Born in Fresno, Calif., Webb cut his academic career short in 1915, taking an interest in carpentry and baseball. For nearly 13 years, Webb worked as a carpenter strictly for companies with baseball teams in order to make his living and stay close to his sports passion. In 1927, at the age of 28, Webb moved to Phoenix after contracting typhoid fever. The next year, he began focusing solely on construction.

Del E. Webb, AZRE Magazine May/June 2011His first projects included rebuilding a Sears store, local grocery markets and public sector projects, especially schools. With these jobs, Webb was able to stay afloat during the Great Depression and keep his company moving forward.

After a combined project with The White Miller Construction Company, the Del E. Webb Construction Company was well on its way to being one of the top contractors in Arizona. He became so successful that in 1945 Webb and two other partners purchased the New York Yankees for about $3M. Webb was a co-owner until 1964.

During World War II, Webb was contracted to build air bases and military installations in Arizona and Southern California, but it wasn’t until 1960 that Webb’s construction would truly take the housing industry by storm.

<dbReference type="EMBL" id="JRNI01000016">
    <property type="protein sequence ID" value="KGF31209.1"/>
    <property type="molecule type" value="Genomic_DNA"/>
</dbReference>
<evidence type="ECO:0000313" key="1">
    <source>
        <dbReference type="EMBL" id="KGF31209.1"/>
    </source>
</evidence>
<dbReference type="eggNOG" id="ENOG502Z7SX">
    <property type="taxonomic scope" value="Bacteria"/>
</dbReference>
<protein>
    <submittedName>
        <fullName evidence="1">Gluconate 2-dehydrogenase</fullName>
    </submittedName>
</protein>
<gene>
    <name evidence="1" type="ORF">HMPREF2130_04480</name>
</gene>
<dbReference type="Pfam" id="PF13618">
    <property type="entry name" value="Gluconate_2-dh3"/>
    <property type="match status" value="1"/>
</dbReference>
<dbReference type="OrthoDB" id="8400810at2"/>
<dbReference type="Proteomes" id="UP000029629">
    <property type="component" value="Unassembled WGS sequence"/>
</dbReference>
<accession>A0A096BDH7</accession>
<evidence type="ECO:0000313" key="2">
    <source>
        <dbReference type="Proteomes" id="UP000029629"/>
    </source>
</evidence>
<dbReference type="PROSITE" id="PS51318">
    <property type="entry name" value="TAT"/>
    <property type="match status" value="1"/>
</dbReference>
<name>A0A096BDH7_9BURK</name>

Webb’s Sun City housing project addressed the need for senior communities and prospered well into the 1990s. With a shopping and recreation center, golf course and five house models, Sun City truly put Webb on the real estate map and even landed him on the cover of Time Magazine. Today, Webb’s Sun Cities continue to grow.

In 2001, the Del Webb Corp. was purchased by Pulte Homes, which has since merged with Centex Corp. to become the PulteGroup.

Webb died at age 75 in Rochester, Minn., following surgery for lung cancer, but his legacy lives on. There is the Del E. Webb School of Construction at Arizona State University, the Banner Del E. Webb Medical Center in Sun City, the Del E. Webb Center for the Performing Arts in Wickenburg, and the Del E. Webb Outpatient Center in Prescott Valley, just to name a few.

For more information about Del E. Webb’s PulteGroup, visit pultegroupinc.com.

AZRE Magazine May/June 2011